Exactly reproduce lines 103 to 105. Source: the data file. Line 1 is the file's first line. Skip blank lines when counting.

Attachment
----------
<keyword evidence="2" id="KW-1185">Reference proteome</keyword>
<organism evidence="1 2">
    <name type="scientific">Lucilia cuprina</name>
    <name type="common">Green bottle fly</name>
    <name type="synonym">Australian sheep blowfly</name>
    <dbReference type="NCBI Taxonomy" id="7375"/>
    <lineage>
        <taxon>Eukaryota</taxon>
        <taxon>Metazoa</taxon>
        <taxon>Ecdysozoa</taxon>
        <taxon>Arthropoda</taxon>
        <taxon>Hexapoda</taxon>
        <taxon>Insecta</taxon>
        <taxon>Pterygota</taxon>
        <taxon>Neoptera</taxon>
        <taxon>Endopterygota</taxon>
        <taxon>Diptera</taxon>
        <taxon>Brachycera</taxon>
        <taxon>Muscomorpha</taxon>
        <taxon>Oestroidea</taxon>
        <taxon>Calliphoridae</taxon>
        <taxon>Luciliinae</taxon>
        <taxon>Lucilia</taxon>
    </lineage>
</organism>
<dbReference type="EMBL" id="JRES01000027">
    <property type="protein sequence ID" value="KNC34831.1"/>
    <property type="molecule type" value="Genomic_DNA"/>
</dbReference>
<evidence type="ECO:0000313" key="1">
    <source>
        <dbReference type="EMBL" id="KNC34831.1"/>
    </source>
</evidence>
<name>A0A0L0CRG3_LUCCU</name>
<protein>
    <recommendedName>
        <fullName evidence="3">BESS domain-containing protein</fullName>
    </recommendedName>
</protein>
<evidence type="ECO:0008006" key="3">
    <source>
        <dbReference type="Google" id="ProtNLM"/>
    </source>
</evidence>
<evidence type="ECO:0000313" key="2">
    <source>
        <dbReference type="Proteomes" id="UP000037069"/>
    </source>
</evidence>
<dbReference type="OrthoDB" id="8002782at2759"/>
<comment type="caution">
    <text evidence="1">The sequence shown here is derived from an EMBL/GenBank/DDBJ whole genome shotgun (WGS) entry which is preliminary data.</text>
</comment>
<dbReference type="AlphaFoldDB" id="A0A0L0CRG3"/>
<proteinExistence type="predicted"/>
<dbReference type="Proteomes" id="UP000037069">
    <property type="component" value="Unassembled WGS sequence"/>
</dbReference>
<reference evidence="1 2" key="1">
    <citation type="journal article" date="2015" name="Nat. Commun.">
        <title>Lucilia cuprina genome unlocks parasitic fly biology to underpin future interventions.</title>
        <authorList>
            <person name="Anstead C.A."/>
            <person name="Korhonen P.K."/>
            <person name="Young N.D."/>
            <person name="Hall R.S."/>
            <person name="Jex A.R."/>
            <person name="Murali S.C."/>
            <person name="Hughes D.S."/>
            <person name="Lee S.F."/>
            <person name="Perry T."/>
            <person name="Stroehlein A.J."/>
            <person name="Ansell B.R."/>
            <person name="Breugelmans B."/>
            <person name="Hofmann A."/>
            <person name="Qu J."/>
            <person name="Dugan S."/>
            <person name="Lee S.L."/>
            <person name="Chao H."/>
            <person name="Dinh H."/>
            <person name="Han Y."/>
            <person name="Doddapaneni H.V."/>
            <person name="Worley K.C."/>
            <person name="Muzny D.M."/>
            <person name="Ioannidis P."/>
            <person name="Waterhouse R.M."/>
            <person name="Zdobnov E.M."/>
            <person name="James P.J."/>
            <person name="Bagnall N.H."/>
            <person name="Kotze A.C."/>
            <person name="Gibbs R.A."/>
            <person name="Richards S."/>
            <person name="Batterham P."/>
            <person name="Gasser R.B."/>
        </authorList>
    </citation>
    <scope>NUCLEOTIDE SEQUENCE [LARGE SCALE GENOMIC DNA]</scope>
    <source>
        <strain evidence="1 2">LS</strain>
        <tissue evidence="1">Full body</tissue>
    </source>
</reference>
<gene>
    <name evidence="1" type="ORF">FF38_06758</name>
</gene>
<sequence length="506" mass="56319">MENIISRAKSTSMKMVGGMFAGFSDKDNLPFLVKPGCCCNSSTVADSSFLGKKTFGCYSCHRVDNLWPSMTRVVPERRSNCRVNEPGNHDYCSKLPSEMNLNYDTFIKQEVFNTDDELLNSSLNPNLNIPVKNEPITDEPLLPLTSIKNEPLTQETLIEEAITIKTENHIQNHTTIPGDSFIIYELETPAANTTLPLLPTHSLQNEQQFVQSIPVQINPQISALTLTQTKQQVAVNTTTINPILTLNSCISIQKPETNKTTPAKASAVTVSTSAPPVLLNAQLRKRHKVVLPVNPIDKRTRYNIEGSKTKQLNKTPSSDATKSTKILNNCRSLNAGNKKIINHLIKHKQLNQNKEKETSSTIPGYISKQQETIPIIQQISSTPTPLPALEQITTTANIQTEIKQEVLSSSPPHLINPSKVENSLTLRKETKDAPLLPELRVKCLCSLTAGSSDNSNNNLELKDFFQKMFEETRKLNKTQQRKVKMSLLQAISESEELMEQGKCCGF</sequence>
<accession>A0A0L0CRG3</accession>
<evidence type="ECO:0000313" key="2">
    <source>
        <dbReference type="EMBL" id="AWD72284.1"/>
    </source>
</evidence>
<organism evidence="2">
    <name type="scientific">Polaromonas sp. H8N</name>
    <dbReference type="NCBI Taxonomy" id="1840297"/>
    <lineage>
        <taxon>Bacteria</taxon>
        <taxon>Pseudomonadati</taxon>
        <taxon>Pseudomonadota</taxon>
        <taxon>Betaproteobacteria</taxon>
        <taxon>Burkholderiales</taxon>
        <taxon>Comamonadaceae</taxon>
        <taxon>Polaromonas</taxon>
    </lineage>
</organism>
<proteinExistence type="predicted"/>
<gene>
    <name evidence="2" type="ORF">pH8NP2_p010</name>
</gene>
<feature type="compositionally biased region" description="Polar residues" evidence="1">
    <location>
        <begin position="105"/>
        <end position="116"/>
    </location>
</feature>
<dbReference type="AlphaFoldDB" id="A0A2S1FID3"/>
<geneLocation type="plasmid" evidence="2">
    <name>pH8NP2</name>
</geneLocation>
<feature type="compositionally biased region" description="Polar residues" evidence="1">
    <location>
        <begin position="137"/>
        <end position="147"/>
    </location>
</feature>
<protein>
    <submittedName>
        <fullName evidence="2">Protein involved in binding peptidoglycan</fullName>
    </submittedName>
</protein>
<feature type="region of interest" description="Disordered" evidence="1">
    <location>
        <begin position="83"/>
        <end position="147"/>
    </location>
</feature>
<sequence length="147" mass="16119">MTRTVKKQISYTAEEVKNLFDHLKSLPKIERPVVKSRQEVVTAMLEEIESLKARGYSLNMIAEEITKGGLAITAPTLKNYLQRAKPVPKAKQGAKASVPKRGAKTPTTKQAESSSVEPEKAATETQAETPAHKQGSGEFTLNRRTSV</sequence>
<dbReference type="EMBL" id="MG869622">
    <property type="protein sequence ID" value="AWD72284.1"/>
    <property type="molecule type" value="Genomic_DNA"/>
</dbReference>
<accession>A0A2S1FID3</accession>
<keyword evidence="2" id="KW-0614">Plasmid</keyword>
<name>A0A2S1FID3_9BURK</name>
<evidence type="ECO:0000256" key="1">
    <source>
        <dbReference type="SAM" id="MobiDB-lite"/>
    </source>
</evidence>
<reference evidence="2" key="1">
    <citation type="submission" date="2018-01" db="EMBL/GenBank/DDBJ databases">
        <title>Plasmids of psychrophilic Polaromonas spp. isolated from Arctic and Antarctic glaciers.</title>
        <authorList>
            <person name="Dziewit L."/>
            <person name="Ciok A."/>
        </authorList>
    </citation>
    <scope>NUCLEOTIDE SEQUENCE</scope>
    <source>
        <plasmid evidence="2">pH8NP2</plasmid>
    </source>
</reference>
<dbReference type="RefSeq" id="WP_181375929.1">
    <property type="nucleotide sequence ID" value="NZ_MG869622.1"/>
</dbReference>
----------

</reference>
<gene>
    <name evidence="1" type="ORF">FF38_06758</name>